On this date in 1840, sculptor Auguste Rodin was born in Paris. At age 14 he entered the Petite Ecole. After being rejected three times by the Ecole des Beaux Arts, he began carving decorative stonework for income. In 1862, grief-stricken at the death of his sister Marie, Rodin entered a sacred order, but soon realized religion was not for him. As a struggling artist, he met Rose Beuret, a seamstress who became his life companion and model. In 1875, Rodin traveled to Italy and was influenced by Michelangelo, to whom he was compared as his fame grew. Rodin created The Age of Bronze, which was exhibited in the Paris Salon in 1877. It was so realistic critics accused him of casting the sculpture from a live model. The sculpture and the controversy around it catapulted him to renown. His most famous sculptures include The Thinker and The Kiss, as well as his sculpture of Balzac. At age 43, Rodin met young Camille Claudel, an artist, and entered into a turbulent and doomed relationship with her. He was a Commander of the Legion of Honor, and president of the International Society of Sculptors, Painters and Engravers. The Biron Hotel in Paris, which he had saved and worked in, has become the lovely Musee Rodin, where his sculpture is on display as he left it. The funeral of this rationalist was secular. D.1917.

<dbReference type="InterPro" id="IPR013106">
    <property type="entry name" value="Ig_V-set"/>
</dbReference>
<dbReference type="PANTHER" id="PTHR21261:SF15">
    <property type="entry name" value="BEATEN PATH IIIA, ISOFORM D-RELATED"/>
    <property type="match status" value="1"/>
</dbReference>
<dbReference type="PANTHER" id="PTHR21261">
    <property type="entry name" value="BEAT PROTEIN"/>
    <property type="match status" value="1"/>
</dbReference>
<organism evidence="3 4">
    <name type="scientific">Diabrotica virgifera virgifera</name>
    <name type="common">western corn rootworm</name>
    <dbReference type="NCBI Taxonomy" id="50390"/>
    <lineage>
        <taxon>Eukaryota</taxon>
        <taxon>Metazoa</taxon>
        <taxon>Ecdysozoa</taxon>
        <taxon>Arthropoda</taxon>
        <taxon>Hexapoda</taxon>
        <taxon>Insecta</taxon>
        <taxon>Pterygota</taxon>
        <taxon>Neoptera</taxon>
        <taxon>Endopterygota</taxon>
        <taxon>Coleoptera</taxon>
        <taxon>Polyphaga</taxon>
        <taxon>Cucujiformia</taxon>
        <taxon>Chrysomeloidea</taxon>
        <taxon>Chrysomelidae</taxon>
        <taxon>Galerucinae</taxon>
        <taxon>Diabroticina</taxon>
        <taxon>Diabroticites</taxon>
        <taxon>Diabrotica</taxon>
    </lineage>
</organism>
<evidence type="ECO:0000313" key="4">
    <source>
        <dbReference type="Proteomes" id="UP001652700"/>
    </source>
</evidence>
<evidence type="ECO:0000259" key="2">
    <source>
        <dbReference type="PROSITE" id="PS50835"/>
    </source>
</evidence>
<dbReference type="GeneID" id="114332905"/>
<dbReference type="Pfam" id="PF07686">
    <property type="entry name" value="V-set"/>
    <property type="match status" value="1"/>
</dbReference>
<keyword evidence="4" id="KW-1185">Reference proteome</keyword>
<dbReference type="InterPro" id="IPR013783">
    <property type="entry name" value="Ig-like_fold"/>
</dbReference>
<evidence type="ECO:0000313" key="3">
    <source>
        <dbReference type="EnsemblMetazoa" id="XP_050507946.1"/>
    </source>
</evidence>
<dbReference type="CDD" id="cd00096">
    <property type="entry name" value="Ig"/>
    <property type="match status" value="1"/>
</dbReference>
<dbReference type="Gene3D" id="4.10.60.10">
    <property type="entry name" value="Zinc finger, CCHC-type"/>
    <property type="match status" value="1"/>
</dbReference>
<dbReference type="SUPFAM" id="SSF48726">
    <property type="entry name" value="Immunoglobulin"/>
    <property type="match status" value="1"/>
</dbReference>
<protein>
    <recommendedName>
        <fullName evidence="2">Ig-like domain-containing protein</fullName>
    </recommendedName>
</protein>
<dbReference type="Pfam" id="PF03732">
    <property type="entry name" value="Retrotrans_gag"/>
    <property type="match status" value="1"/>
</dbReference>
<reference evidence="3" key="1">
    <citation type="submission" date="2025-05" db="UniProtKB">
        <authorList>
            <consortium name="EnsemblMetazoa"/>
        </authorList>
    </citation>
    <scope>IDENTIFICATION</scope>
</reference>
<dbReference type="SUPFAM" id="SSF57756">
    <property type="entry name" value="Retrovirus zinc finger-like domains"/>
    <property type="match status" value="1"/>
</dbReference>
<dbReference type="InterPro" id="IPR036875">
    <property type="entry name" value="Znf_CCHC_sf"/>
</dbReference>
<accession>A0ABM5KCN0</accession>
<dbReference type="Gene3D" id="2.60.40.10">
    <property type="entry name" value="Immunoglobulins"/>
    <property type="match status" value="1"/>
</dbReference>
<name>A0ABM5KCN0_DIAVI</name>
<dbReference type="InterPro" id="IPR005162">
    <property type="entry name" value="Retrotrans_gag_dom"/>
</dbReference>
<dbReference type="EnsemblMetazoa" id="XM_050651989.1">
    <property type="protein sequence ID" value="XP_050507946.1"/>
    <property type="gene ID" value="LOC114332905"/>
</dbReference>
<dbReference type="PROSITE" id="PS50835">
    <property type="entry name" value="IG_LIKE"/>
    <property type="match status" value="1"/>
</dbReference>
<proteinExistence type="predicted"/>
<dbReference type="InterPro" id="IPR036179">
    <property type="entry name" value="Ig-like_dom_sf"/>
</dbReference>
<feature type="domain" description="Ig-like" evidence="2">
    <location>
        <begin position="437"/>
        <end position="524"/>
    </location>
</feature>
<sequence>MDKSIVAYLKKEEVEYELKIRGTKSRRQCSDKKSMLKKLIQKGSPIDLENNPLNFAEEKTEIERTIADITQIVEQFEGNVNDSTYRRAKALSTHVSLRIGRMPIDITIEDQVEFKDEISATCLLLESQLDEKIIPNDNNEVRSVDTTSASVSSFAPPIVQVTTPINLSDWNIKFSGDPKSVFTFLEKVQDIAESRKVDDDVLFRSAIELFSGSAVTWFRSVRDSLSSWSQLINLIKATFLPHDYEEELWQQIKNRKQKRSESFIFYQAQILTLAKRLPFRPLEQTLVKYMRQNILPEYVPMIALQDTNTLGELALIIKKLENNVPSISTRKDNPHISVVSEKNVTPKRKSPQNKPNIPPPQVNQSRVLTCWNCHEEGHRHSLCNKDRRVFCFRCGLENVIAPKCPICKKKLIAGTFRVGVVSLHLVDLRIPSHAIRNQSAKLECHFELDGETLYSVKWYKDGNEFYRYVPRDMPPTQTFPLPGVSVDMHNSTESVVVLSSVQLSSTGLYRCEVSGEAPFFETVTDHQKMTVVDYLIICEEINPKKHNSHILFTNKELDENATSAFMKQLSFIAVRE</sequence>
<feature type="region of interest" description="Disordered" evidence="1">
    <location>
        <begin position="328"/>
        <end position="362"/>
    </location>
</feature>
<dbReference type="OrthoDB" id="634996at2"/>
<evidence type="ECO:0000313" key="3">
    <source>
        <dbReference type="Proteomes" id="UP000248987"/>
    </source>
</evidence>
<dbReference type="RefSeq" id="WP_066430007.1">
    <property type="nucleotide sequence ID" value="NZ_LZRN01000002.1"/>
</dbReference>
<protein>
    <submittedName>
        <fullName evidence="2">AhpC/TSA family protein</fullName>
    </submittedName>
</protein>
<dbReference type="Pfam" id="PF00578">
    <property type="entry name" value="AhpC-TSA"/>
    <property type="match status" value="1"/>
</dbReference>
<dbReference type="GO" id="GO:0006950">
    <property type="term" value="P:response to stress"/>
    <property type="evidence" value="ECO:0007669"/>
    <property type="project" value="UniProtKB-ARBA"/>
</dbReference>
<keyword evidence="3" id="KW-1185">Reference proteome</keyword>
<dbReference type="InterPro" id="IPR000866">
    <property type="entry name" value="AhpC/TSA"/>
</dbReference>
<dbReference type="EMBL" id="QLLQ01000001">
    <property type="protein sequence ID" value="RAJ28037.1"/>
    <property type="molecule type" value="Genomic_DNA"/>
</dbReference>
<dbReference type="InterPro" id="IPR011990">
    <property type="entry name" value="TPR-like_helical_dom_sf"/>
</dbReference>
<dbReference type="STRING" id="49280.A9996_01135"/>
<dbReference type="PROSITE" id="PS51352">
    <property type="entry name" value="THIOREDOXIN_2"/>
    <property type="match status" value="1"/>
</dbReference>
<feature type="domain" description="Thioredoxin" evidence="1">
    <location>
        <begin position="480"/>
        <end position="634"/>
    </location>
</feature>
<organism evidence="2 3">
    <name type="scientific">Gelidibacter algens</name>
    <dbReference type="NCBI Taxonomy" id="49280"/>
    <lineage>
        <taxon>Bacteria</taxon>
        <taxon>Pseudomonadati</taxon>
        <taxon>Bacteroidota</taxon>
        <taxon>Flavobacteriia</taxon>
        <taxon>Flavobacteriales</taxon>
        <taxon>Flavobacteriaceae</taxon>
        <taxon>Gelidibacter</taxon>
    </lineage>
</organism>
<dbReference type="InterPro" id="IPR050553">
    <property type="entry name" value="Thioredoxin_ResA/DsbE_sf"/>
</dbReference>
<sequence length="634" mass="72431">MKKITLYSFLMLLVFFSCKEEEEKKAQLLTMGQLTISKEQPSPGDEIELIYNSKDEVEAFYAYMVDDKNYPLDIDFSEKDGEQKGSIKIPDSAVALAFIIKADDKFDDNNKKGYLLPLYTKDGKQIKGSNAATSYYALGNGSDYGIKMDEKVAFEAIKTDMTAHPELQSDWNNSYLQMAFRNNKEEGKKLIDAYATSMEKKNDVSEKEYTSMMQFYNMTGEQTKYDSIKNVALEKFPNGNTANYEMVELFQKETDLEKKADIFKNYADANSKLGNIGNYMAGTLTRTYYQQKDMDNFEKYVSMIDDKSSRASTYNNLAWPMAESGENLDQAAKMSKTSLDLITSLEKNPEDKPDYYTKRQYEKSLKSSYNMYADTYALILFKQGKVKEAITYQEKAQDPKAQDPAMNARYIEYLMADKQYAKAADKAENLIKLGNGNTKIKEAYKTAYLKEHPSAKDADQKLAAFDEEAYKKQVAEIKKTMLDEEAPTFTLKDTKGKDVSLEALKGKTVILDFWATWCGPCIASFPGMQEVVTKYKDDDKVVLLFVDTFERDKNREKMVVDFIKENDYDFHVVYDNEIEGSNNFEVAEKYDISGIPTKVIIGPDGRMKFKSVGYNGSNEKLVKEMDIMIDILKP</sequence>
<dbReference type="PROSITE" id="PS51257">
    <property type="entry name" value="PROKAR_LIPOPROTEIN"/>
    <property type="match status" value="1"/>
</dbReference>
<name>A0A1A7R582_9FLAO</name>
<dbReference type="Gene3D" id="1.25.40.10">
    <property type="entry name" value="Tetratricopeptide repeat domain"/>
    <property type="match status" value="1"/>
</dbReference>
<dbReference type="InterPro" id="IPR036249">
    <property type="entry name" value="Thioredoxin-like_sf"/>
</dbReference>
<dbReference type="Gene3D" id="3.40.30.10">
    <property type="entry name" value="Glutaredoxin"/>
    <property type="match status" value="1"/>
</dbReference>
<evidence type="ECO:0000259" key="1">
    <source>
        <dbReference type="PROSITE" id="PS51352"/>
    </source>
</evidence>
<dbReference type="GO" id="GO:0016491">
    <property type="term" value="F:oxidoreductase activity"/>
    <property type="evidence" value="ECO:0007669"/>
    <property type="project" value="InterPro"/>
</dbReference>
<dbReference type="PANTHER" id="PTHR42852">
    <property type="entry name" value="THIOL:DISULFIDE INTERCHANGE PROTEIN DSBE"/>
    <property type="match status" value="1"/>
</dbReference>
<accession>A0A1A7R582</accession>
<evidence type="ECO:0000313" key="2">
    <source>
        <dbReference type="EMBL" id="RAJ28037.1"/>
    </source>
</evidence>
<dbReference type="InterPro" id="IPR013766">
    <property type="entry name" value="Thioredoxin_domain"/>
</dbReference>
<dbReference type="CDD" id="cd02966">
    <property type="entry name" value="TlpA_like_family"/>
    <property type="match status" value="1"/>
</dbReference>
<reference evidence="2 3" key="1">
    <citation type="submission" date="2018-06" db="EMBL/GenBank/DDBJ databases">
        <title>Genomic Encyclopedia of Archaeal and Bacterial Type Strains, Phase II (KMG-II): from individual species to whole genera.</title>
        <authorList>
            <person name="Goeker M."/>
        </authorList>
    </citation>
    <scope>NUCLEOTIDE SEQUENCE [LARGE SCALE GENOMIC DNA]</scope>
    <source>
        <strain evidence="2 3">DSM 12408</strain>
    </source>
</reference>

“[Rodin was] independent of any religious doctrine. . . .”
—Auguste Rodin's biographer C. Mauclair, Auguste Rodin (Eng. trans., 1905, p. 26), cited by Joseph McCabe's A Biographical Dictionary of Modern Rationalists
Compiled by Annie Laurie Gaylor
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